We choose to dine at a local favorite, Jim ’N Nick’s BBQ, but afterward it is back to the high ground for more calling and sitting. Dixon and I keep hunting and keep calling all afternoon. With daylight on the retreat, Dixon says he has one more place to set up. It’s on the ridge of Double Oak Mountain overlooking the southern suburbs of Birmingham, adjacent to Oak Mountain State Park. He says it’s a place where the turkeys seem to gather before flying up to roost for the night. This will be our last stand.
After setting up the Pretty Boy decoy and faux hens on the side of the gravel road, I climb the hillside about 20 yards above the spread and Dixon continues beyond me another 30 yards and plops down against an oak tree. With facemasks pulled up, Dixon again plays a love-song melody of yelps, clucks and purrs.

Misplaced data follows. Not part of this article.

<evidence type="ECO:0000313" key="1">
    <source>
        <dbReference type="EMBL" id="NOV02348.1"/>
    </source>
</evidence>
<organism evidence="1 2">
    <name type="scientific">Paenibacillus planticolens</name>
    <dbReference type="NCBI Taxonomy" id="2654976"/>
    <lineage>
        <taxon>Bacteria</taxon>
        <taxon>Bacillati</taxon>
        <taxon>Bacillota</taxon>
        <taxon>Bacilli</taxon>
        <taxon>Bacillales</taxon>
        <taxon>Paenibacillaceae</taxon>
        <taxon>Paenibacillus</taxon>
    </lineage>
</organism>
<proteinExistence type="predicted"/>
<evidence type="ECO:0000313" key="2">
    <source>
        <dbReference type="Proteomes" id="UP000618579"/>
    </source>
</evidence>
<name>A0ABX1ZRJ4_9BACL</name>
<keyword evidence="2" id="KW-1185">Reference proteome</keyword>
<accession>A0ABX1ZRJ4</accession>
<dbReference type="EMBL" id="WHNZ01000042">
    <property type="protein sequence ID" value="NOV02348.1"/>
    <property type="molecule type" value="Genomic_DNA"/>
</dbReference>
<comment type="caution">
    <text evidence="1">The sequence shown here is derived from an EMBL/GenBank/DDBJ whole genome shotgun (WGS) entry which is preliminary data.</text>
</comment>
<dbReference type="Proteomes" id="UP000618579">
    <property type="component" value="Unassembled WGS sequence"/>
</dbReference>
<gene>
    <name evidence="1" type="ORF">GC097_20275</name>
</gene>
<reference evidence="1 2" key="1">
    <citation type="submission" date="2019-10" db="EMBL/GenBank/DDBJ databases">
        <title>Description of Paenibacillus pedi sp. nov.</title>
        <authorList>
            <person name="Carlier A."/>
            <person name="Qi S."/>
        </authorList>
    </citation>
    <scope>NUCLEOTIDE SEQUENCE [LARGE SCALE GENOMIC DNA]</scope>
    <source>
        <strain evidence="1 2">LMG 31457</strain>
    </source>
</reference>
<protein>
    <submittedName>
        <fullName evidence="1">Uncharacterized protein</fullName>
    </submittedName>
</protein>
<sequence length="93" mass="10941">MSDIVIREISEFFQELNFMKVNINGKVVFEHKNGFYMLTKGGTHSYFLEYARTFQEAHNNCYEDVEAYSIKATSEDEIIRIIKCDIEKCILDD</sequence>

Eleven hours into the day’s hunt, I sit thankful upon Double Oak Mountain, absorbing the view from my ridge-top perch. The various green hues projecting from the newly emerging leaves below are a welcoming sign of renewal after a long winter. I’m grateful for the new friends I’ve made in Dixon and Nelson Brooke, too. It’s funny how a day of turkey hunting can make strangers feel as if they’ve known each other for years. Perhaps this type of bond was formed thousands of years earlier during the advancement of our primitive ancestors. Maybe when two or more take part in the ancient craft of pursuing game the hunter’s heart merely confirms that bond.
Peacefully sitting there, I already accept the wild turkey had won the battle of survival today. Sure, I might not go hungry tonight thanks to modern conveniences, but instincts are hardwired and my mind was already consoling my body for the lack of fresh protein that I won’t be getting.